Don Costa is a married father of 3. He has been in the house flipping game since 2003. He almost lost everything in the crash and he rebuilt his business in 2012. His company currently does around 100 homes a year.
Don started flipping houses when he was unemployed. The unemployment check only covered his living expenses and so he had to find a way to find deals, get funding for them and to fix them so that he could sell them and profit.
He got a notice of default list and began going door to door to try to buy houses from the people about to face foreclosure.
To buy and fix up the houses, he worked out a deal with a money partner to joint venture. The money partner would put up the funds. He would find the deals and manage the fix-up and they would split the profits 50/50.
Not all deals are 50/50, we discuss some of the other terms investors use and how those are determined. Basically, the more value you bring to the table for the joint venture, the more you should make out of the deal. If you are finding incredible deals, managing the rehabs and getting them sold, shouldn’t you be asking for a 60/40 split? Heck yes.
Don didn’t have money to make monthly payments to hard money and private money investors. He didn’t have money to spend on rehabs before getting draws from lenders. He had to joint venture.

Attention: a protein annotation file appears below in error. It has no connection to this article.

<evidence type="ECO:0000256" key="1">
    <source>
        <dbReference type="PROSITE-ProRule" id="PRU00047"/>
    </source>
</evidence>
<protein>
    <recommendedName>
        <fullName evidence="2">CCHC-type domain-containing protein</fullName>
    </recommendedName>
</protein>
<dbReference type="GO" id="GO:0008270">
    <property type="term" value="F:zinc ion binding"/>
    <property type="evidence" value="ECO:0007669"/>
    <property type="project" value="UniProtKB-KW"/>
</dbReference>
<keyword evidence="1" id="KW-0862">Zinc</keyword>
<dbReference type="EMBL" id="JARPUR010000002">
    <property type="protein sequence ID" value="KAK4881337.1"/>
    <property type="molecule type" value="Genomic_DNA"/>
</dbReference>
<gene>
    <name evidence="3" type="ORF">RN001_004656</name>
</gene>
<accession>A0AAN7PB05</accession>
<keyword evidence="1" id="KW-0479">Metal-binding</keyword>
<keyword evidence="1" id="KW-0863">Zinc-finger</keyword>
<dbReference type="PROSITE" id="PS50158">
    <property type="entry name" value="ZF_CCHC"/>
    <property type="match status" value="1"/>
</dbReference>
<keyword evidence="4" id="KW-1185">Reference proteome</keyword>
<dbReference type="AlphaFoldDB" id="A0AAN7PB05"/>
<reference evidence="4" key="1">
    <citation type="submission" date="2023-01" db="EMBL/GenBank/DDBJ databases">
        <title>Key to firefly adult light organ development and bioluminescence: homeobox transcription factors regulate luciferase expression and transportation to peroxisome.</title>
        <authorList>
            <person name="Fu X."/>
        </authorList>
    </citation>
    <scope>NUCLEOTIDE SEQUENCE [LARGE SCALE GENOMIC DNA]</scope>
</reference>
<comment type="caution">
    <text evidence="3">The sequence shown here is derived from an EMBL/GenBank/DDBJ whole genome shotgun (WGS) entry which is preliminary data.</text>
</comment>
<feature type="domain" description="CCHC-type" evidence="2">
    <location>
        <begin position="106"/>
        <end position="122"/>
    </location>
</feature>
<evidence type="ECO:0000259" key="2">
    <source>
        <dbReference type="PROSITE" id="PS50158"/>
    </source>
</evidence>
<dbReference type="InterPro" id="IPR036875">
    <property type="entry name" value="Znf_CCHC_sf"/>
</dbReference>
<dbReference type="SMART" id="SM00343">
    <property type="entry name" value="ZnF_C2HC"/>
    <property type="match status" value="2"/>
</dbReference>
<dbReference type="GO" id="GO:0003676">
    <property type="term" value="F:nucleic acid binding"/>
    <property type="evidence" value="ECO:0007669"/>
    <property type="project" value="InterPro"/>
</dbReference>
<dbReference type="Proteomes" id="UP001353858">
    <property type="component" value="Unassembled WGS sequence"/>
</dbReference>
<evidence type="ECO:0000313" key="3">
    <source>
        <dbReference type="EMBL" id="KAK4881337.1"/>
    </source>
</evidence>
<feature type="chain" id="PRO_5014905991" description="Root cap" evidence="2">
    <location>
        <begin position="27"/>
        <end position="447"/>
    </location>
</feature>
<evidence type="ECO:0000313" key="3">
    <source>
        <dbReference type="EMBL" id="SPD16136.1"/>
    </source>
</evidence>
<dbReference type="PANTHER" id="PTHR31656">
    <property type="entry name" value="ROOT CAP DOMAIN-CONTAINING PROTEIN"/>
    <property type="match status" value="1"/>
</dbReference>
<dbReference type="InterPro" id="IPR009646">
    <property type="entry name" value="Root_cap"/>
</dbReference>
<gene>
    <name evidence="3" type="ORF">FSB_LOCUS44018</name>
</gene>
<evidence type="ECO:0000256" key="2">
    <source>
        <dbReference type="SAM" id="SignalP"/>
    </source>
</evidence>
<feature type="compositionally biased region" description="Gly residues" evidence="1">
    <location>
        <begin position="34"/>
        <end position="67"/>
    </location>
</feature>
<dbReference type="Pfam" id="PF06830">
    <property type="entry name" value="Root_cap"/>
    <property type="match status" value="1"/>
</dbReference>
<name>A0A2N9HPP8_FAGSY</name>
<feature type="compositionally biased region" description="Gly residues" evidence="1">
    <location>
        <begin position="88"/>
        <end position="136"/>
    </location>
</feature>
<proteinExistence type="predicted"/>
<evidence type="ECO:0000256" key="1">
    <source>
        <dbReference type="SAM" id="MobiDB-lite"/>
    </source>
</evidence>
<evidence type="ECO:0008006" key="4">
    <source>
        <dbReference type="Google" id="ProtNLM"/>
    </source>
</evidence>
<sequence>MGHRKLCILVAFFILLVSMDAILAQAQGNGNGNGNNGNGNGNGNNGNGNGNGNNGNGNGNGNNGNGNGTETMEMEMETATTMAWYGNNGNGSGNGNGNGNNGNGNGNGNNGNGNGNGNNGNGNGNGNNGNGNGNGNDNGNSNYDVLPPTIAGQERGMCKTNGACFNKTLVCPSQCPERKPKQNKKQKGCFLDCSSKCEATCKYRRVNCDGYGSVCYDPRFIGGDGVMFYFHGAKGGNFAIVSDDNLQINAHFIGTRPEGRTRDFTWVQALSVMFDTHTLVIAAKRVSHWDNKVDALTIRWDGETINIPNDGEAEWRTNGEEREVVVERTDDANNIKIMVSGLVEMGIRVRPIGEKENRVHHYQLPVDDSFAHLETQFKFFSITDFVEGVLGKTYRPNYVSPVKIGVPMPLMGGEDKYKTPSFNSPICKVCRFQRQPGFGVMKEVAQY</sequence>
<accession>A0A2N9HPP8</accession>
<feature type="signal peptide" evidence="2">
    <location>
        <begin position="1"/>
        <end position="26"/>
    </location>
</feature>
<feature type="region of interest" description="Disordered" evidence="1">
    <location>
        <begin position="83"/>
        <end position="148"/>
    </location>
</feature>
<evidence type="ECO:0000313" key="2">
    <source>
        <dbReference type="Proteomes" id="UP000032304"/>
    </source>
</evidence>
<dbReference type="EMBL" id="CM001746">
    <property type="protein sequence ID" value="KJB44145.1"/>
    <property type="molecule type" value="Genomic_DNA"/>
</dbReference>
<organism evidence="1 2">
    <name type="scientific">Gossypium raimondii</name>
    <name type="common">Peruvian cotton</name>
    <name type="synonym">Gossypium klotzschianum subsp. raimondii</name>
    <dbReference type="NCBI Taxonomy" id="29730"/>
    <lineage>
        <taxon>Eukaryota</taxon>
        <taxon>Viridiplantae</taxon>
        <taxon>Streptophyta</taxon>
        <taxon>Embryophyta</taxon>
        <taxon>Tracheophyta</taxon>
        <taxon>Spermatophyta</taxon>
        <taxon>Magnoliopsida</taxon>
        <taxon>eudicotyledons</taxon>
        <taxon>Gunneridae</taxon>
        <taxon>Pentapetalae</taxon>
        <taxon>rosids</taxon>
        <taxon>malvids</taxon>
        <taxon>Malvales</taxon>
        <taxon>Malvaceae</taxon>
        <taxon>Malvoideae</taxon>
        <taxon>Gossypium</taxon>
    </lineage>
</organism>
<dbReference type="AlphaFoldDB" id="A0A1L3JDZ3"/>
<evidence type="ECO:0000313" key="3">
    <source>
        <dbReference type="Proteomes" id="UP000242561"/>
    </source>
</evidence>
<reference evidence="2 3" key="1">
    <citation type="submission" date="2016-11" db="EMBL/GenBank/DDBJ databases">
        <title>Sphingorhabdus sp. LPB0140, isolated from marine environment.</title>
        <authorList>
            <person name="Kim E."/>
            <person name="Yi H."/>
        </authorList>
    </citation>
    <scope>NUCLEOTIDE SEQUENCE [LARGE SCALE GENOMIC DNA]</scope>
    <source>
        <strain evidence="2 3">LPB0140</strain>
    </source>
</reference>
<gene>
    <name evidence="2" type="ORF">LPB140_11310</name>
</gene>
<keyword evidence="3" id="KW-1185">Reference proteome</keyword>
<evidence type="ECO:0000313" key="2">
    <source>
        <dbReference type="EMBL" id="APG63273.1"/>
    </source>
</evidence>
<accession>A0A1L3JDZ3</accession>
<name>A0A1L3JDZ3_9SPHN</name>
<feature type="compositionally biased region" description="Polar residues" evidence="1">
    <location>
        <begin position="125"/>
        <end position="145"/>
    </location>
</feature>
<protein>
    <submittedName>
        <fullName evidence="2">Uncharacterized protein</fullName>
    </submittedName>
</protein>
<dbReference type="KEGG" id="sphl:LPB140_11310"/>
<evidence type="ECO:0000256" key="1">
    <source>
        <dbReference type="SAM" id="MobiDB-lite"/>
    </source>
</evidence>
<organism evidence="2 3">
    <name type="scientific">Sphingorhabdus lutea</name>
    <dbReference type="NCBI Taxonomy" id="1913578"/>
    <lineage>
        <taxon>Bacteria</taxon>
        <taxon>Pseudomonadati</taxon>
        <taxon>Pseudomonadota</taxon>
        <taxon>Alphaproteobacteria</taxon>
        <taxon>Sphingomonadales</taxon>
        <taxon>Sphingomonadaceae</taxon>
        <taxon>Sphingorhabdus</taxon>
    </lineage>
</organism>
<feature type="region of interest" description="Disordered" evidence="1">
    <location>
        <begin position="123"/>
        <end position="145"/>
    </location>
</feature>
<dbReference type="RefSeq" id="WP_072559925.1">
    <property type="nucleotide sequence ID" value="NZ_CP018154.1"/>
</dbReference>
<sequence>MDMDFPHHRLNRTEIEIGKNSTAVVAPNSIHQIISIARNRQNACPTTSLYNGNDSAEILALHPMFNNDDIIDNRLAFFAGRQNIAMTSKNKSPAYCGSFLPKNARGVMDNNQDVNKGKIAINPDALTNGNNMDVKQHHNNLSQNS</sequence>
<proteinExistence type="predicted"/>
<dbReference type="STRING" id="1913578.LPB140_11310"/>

He still joint ventures to this day. The reason is that he always wants to do as many deals as he can. Joint venturing allows him to be able to do that.
What you’ll learn about in this episode:
- Don’s background
- Why the less expensive a house is, the higher the ROI
- Focusing on speed rather than perfection when working on entry-level homes
- Finding someone who is teachable, coachable & loyal to be a part of your team
- What the key to the real estate business is really all about
- Why you should just use one person & one lender per house
- The importance of building core relationships with your agents, contractors, private money investors & your team
- Why you need to accomplish what you say that you’re going to accomplish
- Why you shouldn’t get greedy when working with private money investors